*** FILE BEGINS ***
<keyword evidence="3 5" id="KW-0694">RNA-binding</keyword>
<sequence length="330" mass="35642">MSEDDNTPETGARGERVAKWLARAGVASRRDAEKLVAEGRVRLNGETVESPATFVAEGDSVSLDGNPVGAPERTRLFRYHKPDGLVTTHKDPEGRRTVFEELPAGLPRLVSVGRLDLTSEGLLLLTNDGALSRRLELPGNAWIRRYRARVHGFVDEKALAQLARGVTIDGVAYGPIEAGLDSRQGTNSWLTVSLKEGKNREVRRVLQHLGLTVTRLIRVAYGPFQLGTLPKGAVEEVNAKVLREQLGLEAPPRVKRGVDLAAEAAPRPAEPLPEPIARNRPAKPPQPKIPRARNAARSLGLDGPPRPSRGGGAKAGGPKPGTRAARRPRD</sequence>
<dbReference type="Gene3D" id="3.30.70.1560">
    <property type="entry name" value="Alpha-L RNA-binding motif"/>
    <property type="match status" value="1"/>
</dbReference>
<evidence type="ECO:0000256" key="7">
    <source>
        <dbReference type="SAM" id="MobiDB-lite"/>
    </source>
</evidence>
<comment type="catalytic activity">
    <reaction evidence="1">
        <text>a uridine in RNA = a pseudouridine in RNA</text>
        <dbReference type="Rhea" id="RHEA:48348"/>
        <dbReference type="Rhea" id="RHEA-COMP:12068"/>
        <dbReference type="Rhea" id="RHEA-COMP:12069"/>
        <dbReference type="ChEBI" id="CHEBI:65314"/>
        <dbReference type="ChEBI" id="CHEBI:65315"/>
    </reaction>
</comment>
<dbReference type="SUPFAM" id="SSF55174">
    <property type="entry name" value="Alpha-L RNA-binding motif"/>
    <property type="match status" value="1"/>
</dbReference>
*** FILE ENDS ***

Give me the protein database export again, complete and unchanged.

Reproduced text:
<keyword evidence="3 5" id="KW-0694">RNA-binding</keyword>
<sequence length="330" mass="35642">MSEDDNTPETGARGERVAKWLARAGVASRRDAEKLVAEGRVRLNGETVESPATFVAEGDSVSLDGNPVGAPERTRLFRYHKPDGLVTTHKDPEGRRTVFEELPAGLPRLVSVGRLDLTSEGLLLLTNDGALSRRLELPGNAWIRRYRARVHGFVDEKALAQLARGVTIDGVAYGPIEAGLDSRQGTNSWLTVSLKEGKNREVRRVLQHLGLTVTRLIRVAYGPFQLGTLPKGAVEEVNAKVLREQLGLEAPPRVKRGVDLAAEAAPRPAEPLPEPIARNRPAKPPQPKIPRARNAARSLGLDGPPRPSRGGGAKAGGPKPGTRAARRPRD</sequence>
<dbReference type="Gene3D" id="3.30.70.1560">
    <property type="entry name" value="Alpha-L RNA-binding motif"/>
    <property type="match status" value="1"/>
</dbReference>
<evidence type="ECO:0000256" key="7">
    <source>
        <dbReference type="SAM" id="MobiDB-lite"/>
    </source>
</evidence>
<comment type="catalytic activity">
    <reaction evidence="1">
        <text>a uridine in RNA = a pseudouridine in RNA</text>
        <dbReference type="Rhea" id="RHEA:48348"/>
        <dbReference type="Rhea" id="RHEA-COMP:12068"/>
        <dbReference type="Rhea" id="RHEA-COMP:12069"/>
        <dbReference type="ChEBI" id="CHEBI:65314"/>
        <dbReference type="ChEBI" id="CHEBI:65315"/>
    </reaction>
</comment>
<dbReference type="SUPFAM" id="SSF55174">
    <property type="entry name" value="Alpha-L RNA-binding motif"/>
    <property type="match status" value="1"/>
</dbReference>